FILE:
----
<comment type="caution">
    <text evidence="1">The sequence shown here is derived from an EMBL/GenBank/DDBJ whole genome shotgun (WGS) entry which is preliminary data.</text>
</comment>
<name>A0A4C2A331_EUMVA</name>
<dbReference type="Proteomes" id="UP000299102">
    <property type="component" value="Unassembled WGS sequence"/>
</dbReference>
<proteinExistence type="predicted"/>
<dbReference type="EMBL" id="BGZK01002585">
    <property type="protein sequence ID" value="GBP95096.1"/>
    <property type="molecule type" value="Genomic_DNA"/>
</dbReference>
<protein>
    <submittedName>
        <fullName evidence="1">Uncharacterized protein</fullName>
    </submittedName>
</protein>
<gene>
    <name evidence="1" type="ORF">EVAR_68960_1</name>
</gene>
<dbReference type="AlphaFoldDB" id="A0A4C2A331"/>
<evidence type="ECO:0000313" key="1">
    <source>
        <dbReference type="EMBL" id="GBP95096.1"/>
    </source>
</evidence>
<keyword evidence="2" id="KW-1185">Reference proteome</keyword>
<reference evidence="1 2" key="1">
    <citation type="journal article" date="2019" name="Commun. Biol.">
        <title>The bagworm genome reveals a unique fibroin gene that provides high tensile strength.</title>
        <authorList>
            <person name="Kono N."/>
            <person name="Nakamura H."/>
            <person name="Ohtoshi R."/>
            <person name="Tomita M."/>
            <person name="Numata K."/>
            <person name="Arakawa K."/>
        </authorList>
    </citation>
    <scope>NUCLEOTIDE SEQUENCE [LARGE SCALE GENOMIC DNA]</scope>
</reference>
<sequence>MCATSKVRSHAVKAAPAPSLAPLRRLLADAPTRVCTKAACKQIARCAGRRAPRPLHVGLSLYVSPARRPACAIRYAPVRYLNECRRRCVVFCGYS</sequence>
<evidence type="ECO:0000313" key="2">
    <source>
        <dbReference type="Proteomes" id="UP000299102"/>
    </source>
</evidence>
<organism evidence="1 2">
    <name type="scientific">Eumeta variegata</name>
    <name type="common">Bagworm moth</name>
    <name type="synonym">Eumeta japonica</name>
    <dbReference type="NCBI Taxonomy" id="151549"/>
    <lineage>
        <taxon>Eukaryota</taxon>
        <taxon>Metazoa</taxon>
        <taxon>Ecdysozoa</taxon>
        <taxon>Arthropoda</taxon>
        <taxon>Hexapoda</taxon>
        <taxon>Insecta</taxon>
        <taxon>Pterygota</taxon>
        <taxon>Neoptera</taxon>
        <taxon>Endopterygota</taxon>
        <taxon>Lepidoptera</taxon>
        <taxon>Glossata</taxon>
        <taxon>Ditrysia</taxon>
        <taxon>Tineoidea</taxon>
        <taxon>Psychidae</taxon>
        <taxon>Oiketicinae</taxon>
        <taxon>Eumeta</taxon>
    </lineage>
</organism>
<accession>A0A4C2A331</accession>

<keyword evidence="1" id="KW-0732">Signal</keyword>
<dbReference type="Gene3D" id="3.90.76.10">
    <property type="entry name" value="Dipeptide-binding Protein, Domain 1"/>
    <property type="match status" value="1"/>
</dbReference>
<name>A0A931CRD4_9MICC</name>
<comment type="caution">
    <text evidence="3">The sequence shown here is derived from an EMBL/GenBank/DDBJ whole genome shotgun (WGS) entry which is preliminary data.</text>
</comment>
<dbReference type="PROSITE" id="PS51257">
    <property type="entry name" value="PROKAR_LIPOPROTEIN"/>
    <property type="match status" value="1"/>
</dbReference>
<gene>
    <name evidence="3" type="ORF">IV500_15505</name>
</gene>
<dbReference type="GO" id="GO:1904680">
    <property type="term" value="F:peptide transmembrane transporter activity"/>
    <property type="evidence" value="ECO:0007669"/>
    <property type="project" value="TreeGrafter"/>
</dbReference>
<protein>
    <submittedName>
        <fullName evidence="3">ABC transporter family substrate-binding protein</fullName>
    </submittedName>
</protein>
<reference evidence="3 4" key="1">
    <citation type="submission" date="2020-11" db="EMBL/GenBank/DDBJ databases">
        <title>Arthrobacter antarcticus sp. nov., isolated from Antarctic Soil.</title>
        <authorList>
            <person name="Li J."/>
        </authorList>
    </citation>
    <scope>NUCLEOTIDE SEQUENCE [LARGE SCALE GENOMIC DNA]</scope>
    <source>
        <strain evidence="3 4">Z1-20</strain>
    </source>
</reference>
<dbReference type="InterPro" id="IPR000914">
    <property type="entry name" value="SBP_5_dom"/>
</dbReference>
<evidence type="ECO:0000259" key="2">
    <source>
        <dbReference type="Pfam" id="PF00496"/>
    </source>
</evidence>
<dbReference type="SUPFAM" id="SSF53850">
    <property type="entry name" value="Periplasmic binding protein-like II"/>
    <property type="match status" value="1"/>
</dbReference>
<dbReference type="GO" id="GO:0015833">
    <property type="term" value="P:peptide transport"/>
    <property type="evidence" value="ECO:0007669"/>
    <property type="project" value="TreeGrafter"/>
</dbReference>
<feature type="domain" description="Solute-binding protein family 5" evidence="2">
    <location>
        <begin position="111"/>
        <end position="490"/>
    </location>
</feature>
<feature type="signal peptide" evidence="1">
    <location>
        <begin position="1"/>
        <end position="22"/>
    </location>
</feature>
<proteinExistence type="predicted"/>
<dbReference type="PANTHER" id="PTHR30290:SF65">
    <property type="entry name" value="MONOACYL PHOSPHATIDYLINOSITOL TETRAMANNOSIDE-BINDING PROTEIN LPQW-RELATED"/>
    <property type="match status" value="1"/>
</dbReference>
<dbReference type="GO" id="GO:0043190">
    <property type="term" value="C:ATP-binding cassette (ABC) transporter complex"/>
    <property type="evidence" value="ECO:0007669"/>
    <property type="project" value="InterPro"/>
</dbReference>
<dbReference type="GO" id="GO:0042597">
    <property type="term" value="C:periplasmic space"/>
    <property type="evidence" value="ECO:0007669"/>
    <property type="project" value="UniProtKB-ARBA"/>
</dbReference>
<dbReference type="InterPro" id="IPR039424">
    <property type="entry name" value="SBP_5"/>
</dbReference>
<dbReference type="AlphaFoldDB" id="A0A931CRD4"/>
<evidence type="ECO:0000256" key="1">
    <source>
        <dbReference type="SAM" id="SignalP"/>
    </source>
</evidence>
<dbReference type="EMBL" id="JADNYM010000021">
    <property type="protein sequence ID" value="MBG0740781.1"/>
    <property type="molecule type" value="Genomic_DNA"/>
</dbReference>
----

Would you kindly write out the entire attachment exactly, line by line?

<comment type="caution">
    <text evidence="1">The sequence shown here is derived from an EMBL/GenBank/DDBJ whole genome shotgun (WGS) entry which is preliminary data.</text>
</comment>
<name>A0A4C2A331_EUMVA</name>
<dbReference type="Proteomes" id="UP000299102">
    <property type="component" value="Unassembled WGS sequence"/>
</dbReference>
<proteinExistence type="predicted"/>
<dbReference type="EMBL" id="BGZK01002585">
    <property type="protein sequence ID" value="GBP95096.1"/>
    <property type="molecule type" value="Genomic_DNA"/>
</dbReference>
<protein>
    <submittedName>
        <fullName evidence="1">Uncharacterized protein</fullName>
    </submittedName>
</protein>
<gene>
    <name evidence="1" type="ORF">EVAR_68960_1</name>
</gene>
<dbReference type="AlphaFoldDB" id="A0A4C2A331"/>
<evidence type="ECO:0000313" key="1">
    <source>
        <dbReference type="EMBL" id="GBP95096.1"/>
    </source>
</evidence>
<keyword evidence="2" id="KW-1185">Reference proteome</keyword>
<reference evidence="1 2" key="1">
    <citation type="journal article" date="2019" name="Commun. Biol.">
        <title>The bagworm genome reveals a unique fibroin gene that provides high tensile strength.</title>
        <authorList>
            <person name="Kono N."/>
            <person name="Nakamura H."/>
            <person name="Ohtoshi R."/>
            <person name="Tomita M."/>
            <person name="Numata K."/>
            <person name="Arakawa K."/>
        </authorList>
    </citation>
    <scope>NUCLEOTIDE SEQUENCE [LARGE SCALE GENOMIC DNA]</scope>
</reference>
<sequence>MCATSKVRSHAVKAAPAPSLAPLRRLLADAPTRVCTKAACKQIARCAGRRAPRPLHVGLSLYVSPARRPACAIRYAPVRYLNECRRRCVVFCGYS</sequence>
<evidence type="ECO:0000313" key="2">
    <source>
        <dbReference type="Proteomes" id="UP000299102"/>
    </source>
</evidence>
<organism evidence="1 2">
    <name type="scientific">Eumeta variegata</name>
    <name type="common">Bagworm moth</name>
    <name type="synonym">Eumeta japonica</name>
    <dbReference type="NCBI Taxonomy" id="151549"/>
    <lineage>
        <taxon>Eukaryota</taxon>
        <taxon>Metazoa</taxon>
        <taxon>Ecdysozoa</taxon>
        <taxon>Arthropoda</taxon>
        <taxon>Hexapoda</taxon>
        <taxon>Insecta</taxon>
        <taxon>Pterygota</taxon>
        <taxon>Neoptera</taxon>
        <taxon>Endopterygota</taxon>
        <taxon>Lepidoptera</taxon>
        <taxon>Glossata</taxon>
        <taxon>Ditrysia</taxon>
        <taxon>Tineoidea</taxon>
        <taxon>Psychidae</taxon>
        <taxon>Oiketicinae</taxon>
        <taxon>Eumeta</taxon>
    </lineage>
</organism>
<accession>A0A4C2A331</accession>

<keyword evidence="1" id="KW-0732">Signal</keyword>
<dbReference type="Gene3D" id="3.90.76.10">
    <property type="entry name" value="Dipeptide-binding Protein, Domain 1"/>
    <property type="match status" value="1"/>
</dbReference>
<name>A0A931CRD4_9MICC</name>
<comment type="caution">
    <text evidence="3">The sequence shown here is derived from an EMBL/GenBank/DDBJ whole genome shotgun (WGS) entry which is preliminary data.</text>
</comment>
<dbReference type="PROSITE" id="PS51257">
    <property type="entry name" value="PROKAR_LIPOPROTEIN"/>
    <property type="match status" value="1"/>
</dbReference>
<gene>
    <name evidence="3" type="ORF">IV500_15505</name>
</gene>
<dbReference type="GO" id="GO:1904680">
    <property type="term" value="F:peptide transmembrane transporter activity"/>
    <property type="evidence" value="ECO:0007669"/>
    <property type="project" value="TreeGrafter"/>
</dbReference>
<protein>
    <submittedName>
        <fullName evidence="3">ABC transporter family substrate-binding protein</fullName>
    </submittedName>
</protein>
<reference evidence="3 4" key="1">
    <citation type="submission" date="2020-11" db="EMBL/GenBank/DDBJ databases">
        <title>Arthrobacter antarcticus sp. nov., isolated from Antarctic Soil.</title>
        <authorList>
            <person name="Li J."/>
        </authorList>
    </citation>
    <scope>NUCLEOTIDE SEQUENCE [LARGE SCALE GENOMIC DNA]</scope>
    <source>
        <strain evidence="3 4">Z1-20</strain>
    </source>
</reference>
<dbReference type="InterPro" id="IPR000914">
    <property type="entry name" value="SBP_5_dom"/>
</dbReference>
<evidence type="ECO:0000259" key="2">
    <source>
        <dbReference type="Pfam" id="PF00496"/>
    </source>
</evidence>
<dbReference type="SUPFAM" id="SSF53850">
    <property type="entry name" value="Periplasmic binding protein-like II"/>
    <property type="match status" value="1"/>
</dbReference>
<dbReference type="GO" id="GO:0015833">
    <property type="term" value="P:peptide transport"/>
    <property type="evidence" value="ECO:0007669"/>
    <property type="project" value="TreeGrafter"/>
</dbReference>
<feature type="domain" description="Solute-binding protein family 5" evidence="2">
    <location>
        <begin position="111"/>
        <end position="490"/>
    </location>
</feature>
<feature type="signal peptide" evidence="1">
    <location>
        <begin position="1"/>
        <end position="22"/>
    </location>
</feature>
<proteinExistence type="predicted"/>
<dbReference type="PANTHER" id="PTHR30290:SF65">
    <property type="entry name" value="MONOACYL PHOSPHATIDYLINOSITOL TETRAMANNOSIDE-BINDING PROTEIN LPQW-RELATED"/>
    <property type="match status" value="1"/>
</dbReference>
<dbReference type="GO" id="GO:0043190">
    <property type="term" value="C:ATP-binding cassette (ABC) transporter complex"/>
    <property type="evidence" value="ECO:0007669"/>
    <property type="project" value="InterPro"/>
</dbReference>
<dbReference type="GO" id="GO:0042597">
    <property type="term" value="C:periplasmic space"/>
    <property type="evidence" value="ECO:0007669"/>
    <property type="project" value="UniProtKB-ARBA"/>
</dbReference>
<dbReference type="InterPro" id="IPR039424">
    <property type="entry name" value="SBP_5"/>
</dbReference>
<dbReference type="AlphaFoldDB" id="A0A931CRD4"/>
<evidence type="ECO:0000256" key="1">
    <source>
        <dbReference type="SAM" id="SignalP"/>
    </source>
</evidence>
<dbReference type="EMBL" id="JADNYM010000021">
    <property type="protein sequence ID" value="MBG0740781.1"/>
    <property type="molecule type" value="Genomic_DNA"/>
</dbReference>